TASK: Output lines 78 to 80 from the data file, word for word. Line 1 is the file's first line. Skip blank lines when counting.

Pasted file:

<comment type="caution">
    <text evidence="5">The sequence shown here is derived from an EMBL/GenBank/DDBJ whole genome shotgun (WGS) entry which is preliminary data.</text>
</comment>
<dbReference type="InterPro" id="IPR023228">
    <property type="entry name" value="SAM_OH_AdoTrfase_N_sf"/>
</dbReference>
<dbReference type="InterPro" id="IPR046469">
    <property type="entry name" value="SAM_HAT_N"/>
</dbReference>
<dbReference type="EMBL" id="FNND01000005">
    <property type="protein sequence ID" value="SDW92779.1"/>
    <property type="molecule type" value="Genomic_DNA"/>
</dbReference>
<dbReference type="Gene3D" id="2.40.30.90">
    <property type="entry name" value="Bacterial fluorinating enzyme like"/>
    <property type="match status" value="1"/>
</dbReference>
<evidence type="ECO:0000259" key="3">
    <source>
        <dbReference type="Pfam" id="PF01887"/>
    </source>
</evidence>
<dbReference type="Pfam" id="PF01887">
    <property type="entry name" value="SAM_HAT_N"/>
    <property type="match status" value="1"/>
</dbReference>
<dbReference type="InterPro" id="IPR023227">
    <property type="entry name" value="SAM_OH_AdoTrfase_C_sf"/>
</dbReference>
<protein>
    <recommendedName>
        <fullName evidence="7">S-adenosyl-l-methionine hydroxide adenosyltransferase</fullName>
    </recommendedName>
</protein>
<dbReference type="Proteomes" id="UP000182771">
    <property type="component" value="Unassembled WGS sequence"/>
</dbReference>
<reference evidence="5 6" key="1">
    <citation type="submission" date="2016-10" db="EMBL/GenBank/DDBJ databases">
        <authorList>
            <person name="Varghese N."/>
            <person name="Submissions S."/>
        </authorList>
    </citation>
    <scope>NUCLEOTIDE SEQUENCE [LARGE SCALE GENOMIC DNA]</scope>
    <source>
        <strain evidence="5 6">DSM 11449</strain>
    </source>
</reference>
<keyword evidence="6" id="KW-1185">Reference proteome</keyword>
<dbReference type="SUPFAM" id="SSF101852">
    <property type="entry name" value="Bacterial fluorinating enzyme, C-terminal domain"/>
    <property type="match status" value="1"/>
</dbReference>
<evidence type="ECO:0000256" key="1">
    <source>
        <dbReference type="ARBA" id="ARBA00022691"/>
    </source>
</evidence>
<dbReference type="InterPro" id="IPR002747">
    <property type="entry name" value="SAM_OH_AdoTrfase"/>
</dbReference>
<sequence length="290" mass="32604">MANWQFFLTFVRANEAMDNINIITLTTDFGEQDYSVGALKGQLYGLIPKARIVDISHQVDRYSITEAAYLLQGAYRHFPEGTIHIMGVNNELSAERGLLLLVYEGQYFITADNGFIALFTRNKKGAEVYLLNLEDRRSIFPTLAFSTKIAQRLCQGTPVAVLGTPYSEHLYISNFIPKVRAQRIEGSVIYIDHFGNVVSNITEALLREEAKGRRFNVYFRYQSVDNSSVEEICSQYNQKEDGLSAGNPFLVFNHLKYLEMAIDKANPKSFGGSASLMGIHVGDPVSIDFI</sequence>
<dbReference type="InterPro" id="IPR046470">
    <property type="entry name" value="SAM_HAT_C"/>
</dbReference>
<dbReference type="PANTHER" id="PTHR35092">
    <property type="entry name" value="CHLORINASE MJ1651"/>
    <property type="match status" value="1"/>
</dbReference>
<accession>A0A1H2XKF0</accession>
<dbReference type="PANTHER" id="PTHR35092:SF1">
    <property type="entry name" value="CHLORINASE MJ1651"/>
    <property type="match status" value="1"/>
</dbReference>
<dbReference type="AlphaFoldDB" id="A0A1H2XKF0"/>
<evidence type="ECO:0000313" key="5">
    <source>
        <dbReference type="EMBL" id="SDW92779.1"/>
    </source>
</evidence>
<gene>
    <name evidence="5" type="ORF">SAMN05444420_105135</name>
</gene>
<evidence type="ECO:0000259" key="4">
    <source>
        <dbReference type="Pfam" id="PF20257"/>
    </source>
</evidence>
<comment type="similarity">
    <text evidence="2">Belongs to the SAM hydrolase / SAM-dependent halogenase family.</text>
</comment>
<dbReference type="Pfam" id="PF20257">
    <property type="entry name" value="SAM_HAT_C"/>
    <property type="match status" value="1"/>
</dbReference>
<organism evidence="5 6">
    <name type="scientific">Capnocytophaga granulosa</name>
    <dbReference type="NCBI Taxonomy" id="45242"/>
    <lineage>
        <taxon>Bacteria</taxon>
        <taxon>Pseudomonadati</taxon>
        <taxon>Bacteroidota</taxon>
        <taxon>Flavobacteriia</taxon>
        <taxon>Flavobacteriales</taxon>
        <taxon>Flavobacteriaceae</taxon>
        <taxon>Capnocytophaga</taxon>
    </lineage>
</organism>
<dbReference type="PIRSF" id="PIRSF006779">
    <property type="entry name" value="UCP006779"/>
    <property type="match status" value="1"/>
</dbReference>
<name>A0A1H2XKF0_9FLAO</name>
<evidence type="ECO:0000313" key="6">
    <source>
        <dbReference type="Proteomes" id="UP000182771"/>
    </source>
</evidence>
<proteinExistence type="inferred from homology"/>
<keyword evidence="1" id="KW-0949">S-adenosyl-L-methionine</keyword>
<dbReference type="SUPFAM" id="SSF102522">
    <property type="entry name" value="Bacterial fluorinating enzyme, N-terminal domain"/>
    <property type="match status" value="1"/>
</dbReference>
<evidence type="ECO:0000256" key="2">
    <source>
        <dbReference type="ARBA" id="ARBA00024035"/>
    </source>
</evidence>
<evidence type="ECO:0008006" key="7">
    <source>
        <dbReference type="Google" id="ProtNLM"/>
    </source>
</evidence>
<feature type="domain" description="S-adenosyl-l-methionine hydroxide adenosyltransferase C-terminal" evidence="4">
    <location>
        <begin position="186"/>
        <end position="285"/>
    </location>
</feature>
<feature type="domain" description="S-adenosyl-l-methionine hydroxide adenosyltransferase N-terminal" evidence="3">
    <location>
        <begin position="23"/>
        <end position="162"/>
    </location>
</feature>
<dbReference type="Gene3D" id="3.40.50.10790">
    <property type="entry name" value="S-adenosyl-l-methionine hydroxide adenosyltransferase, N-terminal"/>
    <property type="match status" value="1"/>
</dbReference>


    <source>
        <dbReference type="EMBL" id="SDW92779.1"/>
    </source>